Quickstart: What's next?

Quickstart: What's next?

Next steps after completing the quickstart

If you’ve completed the Quickstart and you’ve connected the SDI/NDI feed to the Seervision Server, it’s now time to start looking at our Seervision Server setup and configuration page!

SDI/NDI® and Seervision

SDI/NDI® and Seervision

Let's talk a bit more about hooking up a video feed to the Seervision Server

Seervision uses Computer Vision to steer the PTU that it’s controlling. In order to do that, unsurprisingly, we need a video feed from the PTU that we’re controlling. Below, we’ll try to answer some of the most common questions we get.

SDI: The Basics

In its simplest form, you take an SDI out of the PTU and directly plug it into SDI port(s) of the Seervision server.

Can I first route my SDI signal somewhere else, before feeding it to the Seervision server?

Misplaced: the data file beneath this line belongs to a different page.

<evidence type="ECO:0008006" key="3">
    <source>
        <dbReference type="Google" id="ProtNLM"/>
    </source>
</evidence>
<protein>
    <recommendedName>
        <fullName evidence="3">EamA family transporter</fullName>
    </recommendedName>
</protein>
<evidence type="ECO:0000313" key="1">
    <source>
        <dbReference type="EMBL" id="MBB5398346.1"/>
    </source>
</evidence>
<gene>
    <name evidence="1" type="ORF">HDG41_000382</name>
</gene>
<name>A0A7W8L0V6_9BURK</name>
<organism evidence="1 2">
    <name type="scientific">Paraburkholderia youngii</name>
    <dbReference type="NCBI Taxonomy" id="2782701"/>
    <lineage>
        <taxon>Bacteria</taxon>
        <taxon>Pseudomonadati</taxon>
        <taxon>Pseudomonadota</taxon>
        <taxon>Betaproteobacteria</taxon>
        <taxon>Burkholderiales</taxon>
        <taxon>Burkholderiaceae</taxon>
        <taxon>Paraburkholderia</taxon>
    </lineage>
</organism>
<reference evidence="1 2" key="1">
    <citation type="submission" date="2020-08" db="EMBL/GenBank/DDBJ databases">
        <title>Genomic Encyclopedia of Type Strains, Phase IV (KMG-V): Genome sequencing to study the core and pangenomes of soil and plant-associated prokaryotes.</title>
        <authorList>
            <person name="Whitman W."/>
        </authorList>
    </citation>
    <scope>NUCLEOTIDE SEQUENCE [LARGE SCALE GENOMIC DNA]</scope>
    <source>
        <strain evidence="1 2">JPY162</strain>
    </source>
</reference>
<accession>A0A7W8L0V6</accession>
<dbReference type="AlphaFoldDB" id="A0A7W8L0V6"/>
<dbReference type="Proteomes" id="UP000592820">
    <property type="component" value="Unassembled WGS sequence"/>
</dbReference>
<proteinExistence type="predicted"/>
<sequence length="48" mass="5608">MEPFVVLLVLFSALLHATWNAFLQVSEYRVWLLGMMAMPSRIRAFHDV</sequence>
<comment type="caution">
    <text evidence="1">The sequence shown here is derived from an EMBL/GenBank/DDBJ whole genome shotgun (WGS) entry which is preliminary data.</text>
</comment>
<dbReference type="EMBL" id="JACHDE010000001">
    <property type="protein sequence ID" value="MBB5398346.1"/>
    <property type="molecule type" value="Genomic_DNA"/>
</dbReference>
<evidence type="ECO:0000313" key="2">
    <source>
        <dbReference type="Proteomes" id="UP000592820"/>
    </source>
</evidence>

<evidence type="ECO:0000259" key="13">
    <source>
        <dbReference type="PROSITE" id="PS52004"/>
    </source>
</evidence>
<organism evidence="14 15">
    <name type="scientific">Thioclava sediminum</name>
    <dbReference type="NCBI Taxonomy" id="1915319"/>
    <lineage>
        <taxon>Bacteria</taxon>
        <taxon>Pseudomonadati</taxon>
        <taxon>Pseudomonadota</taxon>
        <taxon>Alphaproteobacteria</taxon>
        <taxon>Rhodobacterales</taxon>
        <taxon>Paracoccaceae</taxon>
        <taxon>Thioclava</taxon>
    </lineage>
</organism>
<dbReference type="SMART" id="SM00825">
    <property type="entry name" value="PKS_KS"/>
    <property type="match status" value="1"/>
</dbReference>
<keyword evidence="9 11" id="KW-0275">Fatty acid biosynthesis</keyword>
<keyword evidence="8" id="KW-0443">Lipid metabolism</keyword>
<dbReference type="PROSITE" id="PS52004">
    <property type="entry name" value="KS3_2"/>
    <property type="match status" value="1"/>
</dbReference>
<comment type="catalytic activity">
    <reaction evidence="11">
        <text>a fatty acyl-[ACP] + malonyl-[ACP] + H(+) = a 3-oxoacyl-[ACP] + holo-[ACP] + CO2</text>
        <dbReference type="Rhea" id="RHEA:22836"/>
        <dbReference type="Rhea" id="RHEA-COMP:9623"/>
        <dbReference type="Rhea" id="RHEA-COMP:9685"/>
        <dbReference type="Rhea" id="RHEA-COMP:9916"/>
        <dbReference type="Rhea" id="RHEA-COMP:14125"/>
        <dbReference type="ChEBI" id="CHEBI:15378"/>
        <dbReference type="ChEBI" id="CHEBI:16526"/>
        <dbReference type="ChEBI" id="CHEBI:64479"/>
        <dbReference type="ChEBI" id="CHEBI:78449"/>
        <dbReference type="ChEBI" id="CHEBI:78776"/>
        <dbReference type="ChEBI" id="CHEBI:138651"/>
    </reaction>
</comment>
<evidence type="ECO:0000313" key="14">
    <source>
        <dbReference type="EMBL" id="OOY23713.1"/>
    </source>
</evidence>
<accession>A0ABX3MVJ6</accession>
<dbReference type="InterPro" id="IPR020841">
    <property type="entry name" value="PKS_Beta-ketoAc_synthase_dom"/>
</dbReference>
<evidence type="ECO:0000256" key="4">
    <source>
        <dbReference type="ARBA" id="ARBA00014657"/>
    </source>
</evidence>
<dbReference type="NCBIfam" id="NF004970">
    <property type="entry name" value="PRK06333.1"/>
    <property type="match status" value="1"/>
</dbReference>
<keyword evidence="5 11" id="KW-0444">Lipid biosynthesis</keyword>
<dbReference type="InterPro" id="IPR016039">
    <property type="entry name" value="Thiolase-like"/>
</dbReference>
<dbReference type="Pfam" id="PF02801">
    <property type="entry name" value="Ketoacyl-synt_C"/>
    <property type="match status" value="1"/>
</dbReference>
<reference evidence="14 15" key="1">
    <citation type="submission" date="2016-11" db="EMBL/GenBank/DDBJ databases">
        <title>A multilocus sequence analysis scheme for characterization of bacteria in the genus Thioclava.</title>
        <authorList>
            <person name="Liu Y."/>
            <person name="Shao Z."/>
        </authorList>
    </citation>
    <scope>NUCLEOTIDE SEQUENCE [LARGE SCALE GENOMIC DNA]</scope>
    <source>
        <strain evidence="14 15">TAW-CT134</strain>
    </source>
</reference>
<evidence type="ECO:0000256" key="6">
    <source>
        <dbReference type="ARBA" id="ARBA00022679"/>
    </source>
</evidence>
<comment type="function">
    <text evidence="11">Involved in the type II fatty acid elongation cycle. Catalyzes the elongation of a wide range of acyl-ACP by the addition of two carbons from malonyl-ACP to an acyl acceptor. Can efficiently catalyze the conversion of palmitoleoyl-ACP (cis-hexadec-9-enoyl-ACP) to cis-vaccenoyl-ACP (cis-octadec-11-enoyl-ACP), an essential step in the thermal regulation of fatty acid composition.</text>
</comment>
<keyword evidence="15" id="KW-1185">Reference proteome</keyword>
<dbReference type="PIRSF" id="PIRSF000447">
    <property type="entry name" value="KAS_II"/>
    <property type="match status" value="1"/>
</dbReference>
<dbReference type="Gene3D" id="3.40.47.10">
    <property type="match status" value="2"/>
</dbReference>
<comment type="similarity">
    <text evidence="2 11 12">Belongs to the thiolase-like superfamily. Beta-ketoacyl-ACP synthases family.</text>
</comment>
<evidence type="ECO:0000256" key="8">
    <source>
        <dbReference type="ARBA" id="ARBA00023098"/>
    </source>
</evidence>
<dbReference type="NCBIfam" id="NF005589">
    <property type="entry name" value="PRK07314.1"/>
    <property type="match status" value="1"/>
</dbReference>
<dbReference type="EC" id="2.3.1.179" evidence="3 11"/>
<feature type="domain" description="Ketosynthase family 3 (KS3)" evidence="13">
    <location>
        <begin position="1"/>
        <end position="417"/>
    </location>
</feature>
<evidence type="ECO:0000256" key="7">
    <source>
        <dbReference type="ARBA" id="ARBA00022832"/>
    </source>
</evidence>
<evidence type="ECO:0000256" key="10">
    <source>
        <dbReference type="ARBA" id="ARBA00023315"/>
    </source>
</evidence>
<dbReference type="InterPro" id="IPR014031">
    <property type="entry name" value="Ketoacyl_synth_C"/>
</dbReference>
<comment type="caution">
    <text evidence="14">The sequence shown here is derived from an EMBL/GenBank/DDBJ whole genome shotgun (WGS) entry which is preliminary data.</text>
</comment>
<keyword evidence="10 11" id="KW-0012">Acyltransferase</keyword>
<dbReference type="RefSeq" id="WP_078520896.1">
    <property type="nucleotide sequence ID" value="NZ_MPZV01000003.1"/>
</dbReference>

Yes, that works fine for us (we use it ourselves actually!).

Do you provide a loop-through or copy of the input SDI signal?

Our previous hardware revisions did, but our newest (starting September 2022) no longer provide an SDI loop out.

3G (FullHD) or 12G (4k)?

That’s up to you. We can do both, but you’ll have to tell us up front – the capture card our servers use is different depending on whether we need to capture a 3G or 12G signal.

NDI® Support

Seervision currently supports high bandwidth NDI® as well as NDI®|HX (V1 as well as V2) as an alternative to SDI. You can select the NDI® stream in the interface (see our manual for more information).

Note that we currently do not support NDI|HX V2 on Panasonic PTZs due to an implementation limitation. We hope to be able to fix this soon!

We also support consuming feeds from an NDI® Discovery Server or NDI® Bridge. As of July 2022, that is currently a manual process that needs to be done once by Seervision support, but we’re working on a feature enabling the end-user to add an NDI® Discovery Server via our interface!